Useful helpers: Align and Distribute
A simple but very helpful tool that is often overlooked is the ‘Align and Distribute’. It’s the answer to a question I have been asked a few time ‘How do you place your objects precisely in line?’.
The tool can do a lot more than that by aligning not only objects but groups of objects.
In order to ‘kill two birds with one stone’ I am going to use and explain the tool while creating a cute animal. What defines cuteness? Cute usually is achieved by more ‘child-like’ proportions – round shaped heads, big eyes, small nose, small body. Perfect for my favorite start of a tutorial: “Let’s create a circle” – well in this case we create three.
Let’s get started with circles
Let’s start with a yellowish, a white and black circle.
Align (CTRL-Shift-A) the two smaller objects in the centre of the yellow circle.
Duplicate the eye and group both eyes and align them to the centre of the circle.
With the eyes in place move the iris for a slightly less dull look and add some highlights.
Duplicate the yellow circle and colour it in a more beige tone to create the mane. Centre it.
Create a triangle.
Duplicate the triangle and the mirror it down. Group the two elements (CTRL-G).
Centre the triangles to the mane and scale them to cover the height.
Duplicate and rotate the shapes by 90 degrees. Hold the CTRL key down while rotating to snap the angle.
Group the two groups and duplicate and rotate them two more times with the CTRL key pressed to get an even distribution.
Duplicate the mane circle and use the clip tool to place the triangles inside.
Users familiar with Adobe Illustrator or CorelDraw for example might ask why I bother with the duplication and rotation when it’s already build in. You create one copy, rotate it and the next copy will be a repeated version and you can create the full circle of triangles that way.
Let’s give the lion some facial features. The mouth might like conplexe but really it’s just an up-side-down Y and if the deforming of the circle looks too difficult you might try using 3 separate elliptical shapes to create the same effect.
Shaping the Face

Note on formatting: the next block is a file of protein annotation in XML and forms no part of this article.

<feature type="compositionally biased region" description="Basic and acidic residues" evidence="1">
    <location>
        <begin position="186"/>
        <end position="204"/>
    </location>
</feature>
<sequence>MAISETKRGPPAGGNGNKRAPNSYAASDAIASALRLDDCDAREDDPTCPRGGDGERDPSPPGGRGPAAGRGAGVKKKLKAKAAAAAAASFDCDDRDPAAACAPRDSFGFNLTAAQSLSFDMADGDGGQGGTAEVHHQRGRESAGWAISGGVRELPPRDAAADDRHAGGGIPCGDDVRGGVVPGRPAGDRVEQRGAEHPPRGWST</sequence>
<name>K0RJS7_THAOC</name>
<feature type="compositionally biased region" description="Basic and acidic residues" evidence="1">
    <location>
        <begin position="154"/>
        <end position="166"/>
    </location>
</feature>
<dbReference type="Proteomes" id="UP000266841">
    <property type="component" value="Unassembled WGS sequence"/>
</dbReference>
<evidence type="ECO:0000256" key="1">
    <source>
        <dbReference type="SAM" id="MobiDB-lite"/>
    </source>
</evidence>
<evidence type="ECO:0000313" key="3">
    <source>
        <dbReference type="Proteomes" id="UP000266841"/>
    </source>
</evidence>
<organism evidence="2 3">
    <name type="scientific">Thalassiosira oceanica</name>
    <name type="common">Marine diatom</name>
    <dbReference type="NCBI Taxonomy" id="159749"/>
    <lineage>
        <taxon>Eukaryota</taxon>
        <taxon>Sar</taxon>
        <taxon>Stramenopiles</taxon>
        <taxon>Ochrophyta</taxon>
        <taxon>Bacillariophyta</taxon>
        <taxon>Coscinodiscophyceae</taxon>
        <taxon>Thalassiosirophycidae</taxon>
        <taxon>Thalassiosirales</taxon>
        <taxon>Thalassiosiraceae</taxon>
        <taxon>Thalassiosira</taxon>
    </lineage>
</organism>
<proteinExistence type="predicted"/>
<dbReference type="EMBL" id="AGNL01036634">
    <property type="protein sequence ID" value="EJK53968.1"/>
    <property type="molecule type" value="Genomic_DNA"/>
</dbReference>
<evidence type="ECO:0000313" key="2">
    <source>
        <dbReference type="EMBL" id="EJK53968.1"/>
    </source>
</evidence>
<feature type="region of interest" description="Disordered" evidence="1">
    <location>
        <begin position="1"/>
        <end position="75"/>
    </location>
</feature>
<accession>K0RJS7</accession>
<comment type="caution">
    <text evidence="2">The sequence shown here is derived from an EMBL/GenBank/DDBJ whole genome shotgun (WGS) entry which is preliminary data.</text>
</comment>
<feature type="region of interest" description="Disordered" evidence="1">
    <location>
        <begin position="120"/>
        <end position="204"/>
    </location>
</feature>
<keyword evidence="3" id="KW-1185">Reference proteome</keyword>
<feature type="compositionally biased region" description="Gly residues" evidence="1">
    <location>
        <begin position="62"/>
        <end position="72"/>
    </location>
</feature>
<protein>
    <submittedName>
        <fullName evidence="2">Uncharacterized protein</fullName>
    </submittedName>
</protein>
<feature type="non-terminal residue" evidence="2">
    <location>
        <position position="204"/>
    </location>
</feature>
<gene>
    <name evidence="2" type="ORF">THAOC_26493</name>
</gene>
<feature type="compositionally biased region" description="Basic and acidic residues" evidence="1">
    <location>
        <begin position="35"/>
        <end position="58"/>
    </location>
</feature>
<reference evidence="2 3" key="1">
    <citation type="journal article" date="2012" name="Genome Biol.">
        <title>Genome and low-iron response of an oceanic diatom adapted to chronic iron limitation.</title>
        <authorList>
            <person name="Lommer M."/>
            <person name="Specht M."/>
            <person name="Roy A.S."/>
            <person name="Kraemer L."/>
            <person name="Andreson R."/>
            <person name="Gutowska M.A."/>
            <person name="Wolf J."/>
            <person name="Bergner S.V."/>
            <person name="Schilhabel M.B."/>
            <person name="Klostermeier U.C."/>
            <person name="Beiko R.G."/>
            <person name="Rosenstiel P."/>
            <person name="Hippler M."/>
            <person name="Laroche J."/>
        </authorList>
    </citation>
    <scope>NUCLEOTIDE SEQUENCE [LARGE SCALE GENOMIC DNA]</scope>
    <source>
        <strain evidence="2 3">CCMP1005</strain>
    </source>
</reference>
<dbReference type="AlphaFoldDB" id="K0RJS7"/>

Duplicate the yellow circle and scale it down to create a longer face.
Create a black circle, convert it to a path and deform the path to form the nose.
Duplicate to create the highlight.
Duplicate the nose and deform the path to form the mouth. Add two nodes to create a mirrored Y shape.
Place the Y shape under-neath the nose.
Create a square, rotate it 45 degrees, convert it to a path and deform the bottom lines to curve them in.
Align the shape horizontally to the face and mane.
Using the Path/ Difference (CTRL + -) cut the square from the face.
Create an circle for the ear. Deform the nodes to make it pointy. Duplicate the shape with a darker tone.
Duplicate and mirror the ear. Group the two ears and use the align tool to centre them to the head.
I added another circle for the body, a deformed circle for the leg and the paw, duplicated them 3 times to create the legs and added a line with a deformed circle with a pointy edge for the tail. A simple (and in my opinion cute) little lion.
With a little bit more detail (eyelids and eyebrows) it’s easy to give the lion some features and create some variations.
Variations don’t stop there. Taking the basic shapes, rearranging them and changing the colours you have a whole zoo at your fingertips.
I hope you enjoyed the tutorial and start playing around with the tools inkscape (and other vector tools) have to offer to create some magic.